The Government’s plans to cut solar subsidies is hurting the UK solar industry and undermining confidence, MPs have warned.
The Environmental Audit Committee and the Energy and Climate Change Committee have issued a joint report into changes to the solar subsidies on homes and businesses. The report comes a day after the Government plans were ruled legally flawed by the High Court.
Energy Secretary Chris Huhne wants to cut feed-in tariff subsidies (FITs), payments made to households and communities that generate green electricity through solar panels, on installations completed after December 12 this year.
Mr Justice Mitting ruled yesterday that the minister was "proposing to make an unlawful decision".
Friends of the Earth and two solar companies, Solarcentury and HomeSun, had challenged the proposals, saying they were creating "huge economic uncertainty". They also argued that the reduced payment levels had been brought in before the consultation into the changes was completed.
Ministers said the payments made under the FITs scheme had to be halved because they were too generous in the face of falling costs of solar technology. The number of people cashing in on the scheme meant it was unsustainable and would end up costing consumers, who pay for it through additions to their energy bills, too much, the Government said.
However the industry estimates the abrupt changes put thousands of jobs at risk.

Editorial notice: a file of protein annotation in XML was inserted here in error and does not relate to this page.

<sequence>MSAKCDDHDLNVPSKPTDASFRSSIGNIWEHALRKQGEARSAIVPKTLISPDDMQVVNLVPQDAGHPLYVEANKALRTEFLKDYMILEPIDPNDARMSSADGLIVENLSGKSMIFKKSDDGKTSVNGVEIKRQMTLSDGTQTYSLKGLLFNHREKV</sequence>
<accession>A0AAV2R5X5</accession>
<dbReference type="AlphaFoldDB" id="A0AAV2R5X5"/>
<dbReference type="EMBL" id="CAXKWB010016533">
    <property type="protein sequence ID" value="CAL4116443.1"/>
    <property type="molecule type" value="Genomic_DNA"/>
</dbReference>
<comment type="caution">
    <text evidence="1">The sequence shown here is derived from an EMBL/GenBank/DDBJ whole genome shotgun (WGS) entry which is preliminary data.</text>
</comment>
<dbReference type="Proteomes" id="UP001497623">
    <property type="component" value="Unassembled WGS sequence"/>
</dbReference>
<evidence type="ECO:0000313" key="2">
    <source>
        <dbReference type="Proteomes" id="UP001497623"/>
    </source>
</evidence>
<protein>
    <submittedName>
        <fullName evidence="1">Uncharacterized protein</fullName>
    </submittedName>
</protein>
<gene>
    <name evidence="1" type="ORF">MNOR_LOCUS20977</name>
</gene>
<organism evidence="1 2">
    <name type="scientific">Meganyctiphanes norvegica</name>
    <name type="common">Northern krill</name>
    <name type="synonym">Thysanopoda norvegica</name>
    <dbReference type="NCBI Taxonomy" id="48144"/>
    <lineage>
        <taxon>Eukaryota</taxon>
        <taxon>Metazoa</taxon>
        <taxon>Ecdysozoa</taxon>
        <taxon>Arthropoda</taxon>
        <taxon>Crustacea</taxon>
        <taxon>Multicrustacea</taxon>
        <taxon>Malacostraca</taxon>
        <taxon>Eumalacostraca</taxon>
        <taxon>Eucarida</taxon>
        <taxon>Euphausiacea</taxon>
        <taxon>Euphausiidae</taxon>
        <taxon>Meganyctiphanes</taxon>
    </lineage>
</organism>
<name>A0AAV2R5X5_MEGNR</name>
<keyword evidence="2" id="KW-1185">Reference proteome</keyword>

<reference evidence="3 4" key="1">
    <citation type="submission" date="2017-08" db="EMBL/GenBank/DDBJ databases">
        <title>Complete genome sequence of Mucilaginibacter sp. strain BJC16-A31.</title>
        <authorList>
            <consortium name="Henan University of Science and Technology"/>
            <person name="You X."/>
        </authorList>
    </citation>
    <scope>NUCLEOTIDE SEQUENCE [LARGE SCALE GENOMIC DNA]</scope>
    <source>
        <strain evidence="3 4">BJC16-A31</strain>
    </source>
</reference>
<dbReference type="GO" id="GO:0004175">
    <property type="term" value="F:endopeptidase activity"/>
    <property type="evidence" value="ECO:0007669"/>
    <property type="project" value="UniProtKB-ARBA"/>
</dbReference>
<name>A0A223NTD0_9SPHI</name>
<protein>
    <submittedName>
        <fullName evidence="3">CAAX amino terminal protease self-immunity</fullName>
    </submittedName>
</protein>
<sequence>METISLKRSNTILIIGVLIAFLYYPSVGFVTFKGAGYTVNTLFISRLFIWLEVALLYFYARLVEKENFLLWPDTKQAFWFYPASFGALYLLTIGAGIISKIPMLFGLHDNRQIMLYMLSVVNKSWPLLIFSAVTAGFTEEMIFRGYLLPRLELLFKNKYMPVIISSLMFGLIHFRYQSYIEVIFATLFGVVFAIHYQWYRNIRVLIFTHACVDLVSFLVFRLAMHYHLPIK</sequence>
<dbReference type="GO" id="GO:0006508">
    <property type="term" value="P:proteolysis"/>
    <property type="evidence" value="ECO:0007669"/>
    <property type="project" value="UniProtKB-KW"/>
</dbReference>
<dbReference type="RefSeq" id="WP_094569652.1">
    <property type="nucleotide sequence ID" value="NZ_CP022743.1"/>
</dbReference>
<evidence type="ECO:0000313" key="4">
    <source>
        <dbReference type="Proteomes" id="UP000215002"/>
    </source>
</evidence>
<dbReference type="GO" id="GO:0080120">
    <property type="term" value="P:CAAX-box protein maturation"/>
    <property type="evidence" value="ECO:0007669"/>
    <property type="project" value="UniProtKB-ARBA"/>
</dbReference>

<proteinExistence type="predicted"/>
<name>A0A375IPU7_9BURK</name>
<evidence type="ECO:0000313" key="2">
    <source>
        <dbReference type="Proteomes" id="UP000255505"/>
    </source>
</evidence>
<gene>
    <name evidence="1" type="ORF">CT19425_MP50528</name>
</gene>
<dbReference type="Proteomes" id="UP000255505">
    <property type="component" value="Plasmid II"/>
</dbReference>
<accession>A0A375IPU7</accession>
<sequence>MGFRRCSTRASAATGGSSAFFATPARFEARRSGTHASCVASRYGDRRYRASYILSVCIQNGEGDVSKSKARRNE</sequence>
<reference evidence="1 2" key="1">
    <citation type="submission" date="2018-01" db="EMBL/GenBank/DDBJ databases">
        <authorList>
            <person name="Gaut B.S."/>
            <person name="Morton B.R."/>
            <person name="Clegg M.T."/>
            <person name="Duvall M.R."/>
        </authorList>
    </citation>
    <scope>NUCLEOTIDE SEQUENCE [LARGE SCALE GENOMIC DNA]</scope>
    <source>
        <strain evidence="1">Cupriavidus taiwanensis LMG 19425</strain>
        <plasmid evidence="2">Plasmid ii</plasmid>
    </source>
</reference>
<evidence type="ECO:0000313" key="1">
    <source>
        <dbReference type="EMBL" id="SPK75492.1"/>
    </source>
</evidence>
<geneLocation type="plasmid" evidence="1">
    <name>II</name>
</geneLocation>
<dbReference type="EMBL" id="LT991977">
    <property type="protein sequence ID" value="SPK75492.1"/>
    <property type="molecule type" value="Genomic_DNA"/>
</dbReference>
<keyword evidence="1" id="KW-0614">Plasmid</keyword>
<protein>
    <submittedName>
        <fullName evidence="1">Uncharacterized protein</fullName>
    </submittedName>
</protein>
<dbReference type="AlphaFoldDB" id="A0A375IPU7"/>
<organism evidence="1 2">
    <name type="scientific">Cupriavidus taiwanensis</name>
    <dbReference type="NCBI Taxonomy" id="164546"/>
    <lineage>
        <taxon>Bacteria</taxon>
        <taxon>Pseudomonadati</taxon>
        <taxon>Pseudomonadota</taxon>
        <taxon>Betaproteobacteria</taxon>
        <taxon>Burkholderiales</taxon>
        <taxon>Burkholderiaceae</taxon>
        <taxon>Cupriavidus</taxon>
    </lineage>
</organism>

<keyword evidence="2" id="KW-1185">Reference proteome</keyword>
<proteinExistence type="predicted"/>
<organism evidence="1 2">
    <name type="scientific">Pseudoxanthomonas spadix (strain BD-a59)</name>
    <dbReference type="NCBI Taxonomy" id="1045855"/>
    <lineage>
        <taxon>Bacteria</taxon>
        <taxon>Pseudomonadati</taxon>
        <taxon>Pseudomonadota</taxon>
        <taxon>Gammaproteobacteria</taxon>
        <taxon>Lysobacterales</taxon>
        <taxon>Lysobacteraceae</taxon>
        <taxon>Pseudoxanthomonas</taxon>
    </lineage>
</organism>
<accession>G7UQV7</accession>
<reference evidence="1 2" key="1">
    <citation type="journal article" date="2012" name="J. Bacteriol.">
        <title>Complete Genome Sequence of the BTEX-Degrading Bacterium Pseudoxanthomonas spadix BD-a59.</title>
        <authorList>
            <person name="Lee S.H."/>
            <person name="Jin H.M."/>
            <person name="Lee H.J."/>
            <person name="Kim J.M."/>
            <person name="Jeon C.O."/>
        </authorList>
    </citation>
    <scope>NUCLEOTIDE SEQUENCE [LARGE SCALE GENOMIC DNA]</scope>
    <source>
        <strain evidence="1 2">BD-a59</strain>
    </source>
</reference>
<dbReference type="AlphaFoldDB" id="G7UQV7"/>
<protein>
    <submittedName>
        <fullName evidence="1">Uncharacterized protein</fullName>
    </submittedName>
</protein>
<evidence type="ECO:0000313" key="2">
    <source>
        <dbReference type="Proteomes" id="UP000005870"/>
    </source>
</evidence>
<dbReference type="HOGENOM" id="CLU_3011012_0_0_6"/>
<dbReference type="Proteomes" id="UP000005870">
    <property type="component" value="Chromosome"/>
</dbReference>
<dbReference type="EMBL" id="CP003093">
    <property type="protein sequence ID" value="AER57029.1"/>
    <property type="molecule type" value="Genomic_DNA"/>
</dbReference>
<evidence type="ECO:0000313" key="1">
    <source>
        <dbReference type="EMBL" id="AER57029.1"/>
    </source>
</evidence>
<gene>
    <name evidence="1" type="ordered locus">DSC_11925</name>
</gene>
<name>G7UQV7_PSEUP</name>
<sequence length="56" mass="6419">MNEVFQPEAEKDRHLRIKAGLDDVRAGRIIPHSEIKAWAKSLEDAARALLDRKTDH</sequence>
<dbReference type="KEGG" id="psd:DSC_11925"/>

Tim Yeo, chair of the Energy and Climate Change Committee, said there was “no question that solar subsidies needed to be urgently reduced, but the Government has handled this clumsily”.
“Ministers should have spotted the solar gold rush much earlier. That way subsidy levels could have been reduced in a more orderly way without delivering such a shock to the industry,” he said.
The MPs also warned that the new plan to require homes to have a "C" grade energy efficiency rating on their homes before they could benefit from the solar feed-in tariffs would require 86 per cent of homes to be better insulated. Upfront costs for householders could increase by £5,600 to £14,000 before they have even bought the solar panels, potentially having a fatal impact on the industry, the MPs said.
Joan Walley, chairwoman of the Environmental Audit Committee, said: "It doesn't make sense to let the sun go down on the solar industry in the UK.
"As well as helping to cut carbon emissions, every panel that is installed brings in VAT for the Government and every company that benefits from the support is keeping people in work."
The report by the MPs has called on the Government to:
- Develop a system to review and adjust the subsidies in an orderly and timely way.
- Consider alternative energy efficiency requirements to avoid devastating the industry.
- Design a ‘community tariff’ for local groups and social housing projects.
- Collaborate between the Department of Energy and Climate Change and the Department of Business, Innovation and Skills on how the FITs scheme could be used to encourage solar panel manufacturing in the UK.
- Require electricity suppliers to provide annual returns on how much the scheme has added to energy bills.
A spokeswoman for DECC said: "We appreciate the uncertainty faced because of the changes we have proposed to the feed-in tariff scheme but we believe solar projects will still be an attractive investment.
"We stand by the need for the proposed changes in order to protect the budget which is funded by consumers through their energy bills.
"We will consider all responses to the consultation on FITs for solar PV carefully and will announce the outcome early in the new year."